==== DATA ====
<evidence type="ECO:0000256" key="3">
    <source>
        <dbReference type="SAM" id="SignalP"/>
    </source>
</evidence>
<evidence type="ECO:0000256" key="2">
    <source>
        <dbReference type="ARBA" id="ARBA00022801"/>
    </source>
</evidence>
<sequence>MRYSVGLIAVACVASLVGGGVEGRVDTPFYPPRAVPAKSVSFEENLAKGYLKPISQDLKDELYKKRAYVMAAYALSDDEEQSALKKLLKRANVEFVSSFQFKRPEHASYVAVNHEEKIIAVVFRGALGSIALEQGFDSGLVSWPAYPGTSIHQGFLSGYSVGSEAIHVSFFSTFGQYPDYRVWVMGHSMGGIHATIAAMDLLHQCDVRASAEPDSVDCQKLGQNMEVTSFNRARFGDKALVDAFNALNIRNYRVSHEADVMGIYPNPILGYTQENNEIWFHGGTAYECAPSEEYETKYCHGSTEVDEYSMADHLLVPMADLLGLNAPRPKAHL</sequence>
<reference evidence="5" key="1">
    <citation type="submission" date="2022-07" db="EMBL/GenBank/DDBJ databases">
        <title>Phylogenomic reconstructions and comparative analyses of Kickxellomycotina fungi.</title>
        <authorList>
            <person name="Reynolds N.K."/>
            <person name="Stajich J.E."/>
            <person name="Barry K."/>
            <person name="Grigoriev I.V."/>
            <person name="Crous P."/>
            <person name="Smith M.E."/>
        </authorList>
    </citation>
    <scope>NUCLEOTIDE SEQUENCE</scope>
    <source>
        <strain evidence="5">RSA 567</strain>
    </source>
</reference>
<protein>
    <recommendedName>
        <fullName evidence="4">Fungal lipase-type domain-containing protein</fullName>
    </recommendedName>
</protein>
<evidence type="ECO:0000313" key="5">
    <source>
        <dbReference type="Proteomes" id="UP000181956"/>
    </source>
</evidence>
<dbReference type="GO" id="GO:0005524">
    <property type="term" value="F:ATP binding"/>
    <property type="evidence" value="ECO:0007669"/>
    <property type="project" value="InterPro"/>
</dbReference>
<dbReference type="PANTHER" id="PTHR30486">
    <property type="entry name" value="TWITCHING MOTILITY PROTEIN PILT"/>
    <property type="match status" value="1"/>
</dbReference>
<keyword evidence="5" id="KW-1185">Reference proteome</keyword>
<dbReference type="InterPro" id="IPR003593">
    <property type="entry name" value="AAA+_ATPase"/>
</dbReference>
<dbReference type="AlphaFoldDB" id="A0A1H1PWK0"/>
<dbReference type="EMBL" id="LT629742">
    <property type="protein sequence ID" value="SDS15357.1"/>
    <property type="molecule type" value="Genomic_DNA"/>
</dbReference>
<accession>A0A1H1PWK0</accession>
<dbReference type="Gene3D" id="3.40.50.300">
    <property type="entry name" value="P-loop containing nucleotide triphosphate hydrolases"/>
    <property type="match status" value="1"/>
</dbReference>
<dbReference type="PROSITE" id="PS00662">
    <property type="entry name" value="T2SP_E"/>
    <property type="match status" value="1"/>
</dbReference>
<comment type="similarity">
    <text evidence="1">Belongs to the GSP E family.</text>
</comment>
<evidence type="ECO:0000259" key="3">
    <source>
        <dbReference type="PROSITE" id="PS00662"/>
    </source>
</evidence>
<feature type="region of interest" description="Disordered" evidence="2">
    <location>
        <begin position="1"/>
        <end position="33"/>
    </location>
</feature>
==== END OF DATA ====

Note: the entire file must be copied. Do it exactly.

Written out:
<evidence type="ECO:0000256" key="3">
    <source>
        <dbReference type="SAM" id="SignalP"/>
    </source>
</evidence>
<evidence type="ECO:0000256" key="2">
    <source>
        <dbReference type="ARBA" id="ARBA00022801"/>
    </source>
</evidence>
<sequence>MRYSVGLIAVACVASLVGGGVEGRVDTPFYPPRAVPAKSVSFEENLAKGYLKPISQDLKDELYKKRAYVMAAYALSDDEEQSALKKLLKRANVEFVSSFQFKRPEHASYVAVNHEEKIIAVVFRGALGSIALEQGFDSGLVSWPAYPGTSIHQGFLSGYSVGSEAIHVSFFSTFGQYPDYRVWVMGHSMGGIHATIAAMDLLHQCDVRASAEPDSVDCQKLGQNMEVTSFNRARFGDKALVDAFNALNIRNYRVSHEADVMGIYPNPILGYTQENNEIWFHGGTAYECAPSEEYETKYCHGSTEVDEYSMADHLLVPMADLLGLNAPRPKAHL</sequence>
<reference evidence="5" key="1">
    <citation type="submission" date="2022-07" db="EMBL/GenBank/DDBJ databases">
        <title>Phylogenomic reconstructions and comparative analyses of Kickxellomycotina fungi.</title>
        <authorList>
            <person name="Reynolds N.K."/>
            <person name="Stajich J.E."/>
            <person name="Barry K."/>
            <person name="Grigoriev I.V."/>
            <person name="Crous P."/>
            <person name="Smith M.E."/>
        </authorList>
    </citation>
    <scope>NUCLEOTIDE SEQUENCE</scope>
    <source>
        <strain evidence="5">RSA 567</strain>
    </source>
</reference>
<protein>
    <recommendedName>
        <fullName evidence="4">Fungal lipase-type domain-containing protein</fullName>
    </recommendedName>
</protein>
<evidence type="ECO:0000313" key="5">
    <source>
        <dbReference type="Proteomes" id="UP000181956"/>
    </source>
</evidence>
<dbReference type="GO" id="GO:0005524">
    <property type="term" value="F:ATP binding"/>
    <property type="evidence" value="ECO:0007669"/>
    <property type="project" value="InterPro"/>
</dbReference>
<dbReference type="PANTHER" id="PTHR30486">
    <property type="entry name" value="TWITCHING MOTILITY PROTEIN PILT"/>
    <property type="match status" value="1"/>
</dbReference>
<keyword evidence="5" id="KW-1185">Reference proteome</keyword>
<dbReference type="InterPro" id="IPR003593">
    <property type="entry name" value="AAA+_ATPase"/>
</dbReference>
<dbReference type="AlphaFoldDB" id="A0A1H1PWK0"/>
<dbReference type="EMBL" id="LT629742">
    <property type="protein sequence ID" value="SDS15357.1"/>
    <property type="molecule type" value="Genomic_DNA"/>
</dbReference>
<accession>A0A1H1PWK0</accession>
<dbReference type="Gene3D" id="3.40.50.300">
    <property type="entry name" value="P-loop containing nucleotide triphosphate hydrolases"/>
    <property type="match status" value="1"/>
</dbReference>
<dbReference type="PROSITE" id="PS00662">
    <property type="entry name" value="T2SP_E"/>
    <property type="match status" value="1"/>
</dbReference>
<comment type="similarity">
    <text evidence="1">Belongs to the GSP E family.</text>
</comment>
<evidence type="ECO:0000259" key="3">
    <source>
        <dbReference type="PROSITE" id="PS00662"/>
    </source>
</evidence>
<feature type="region of interest" description="Disordered" evidence="2">
    <location>
        <begin position="1"/>
        <end position="33"/>
    </location>
</feature>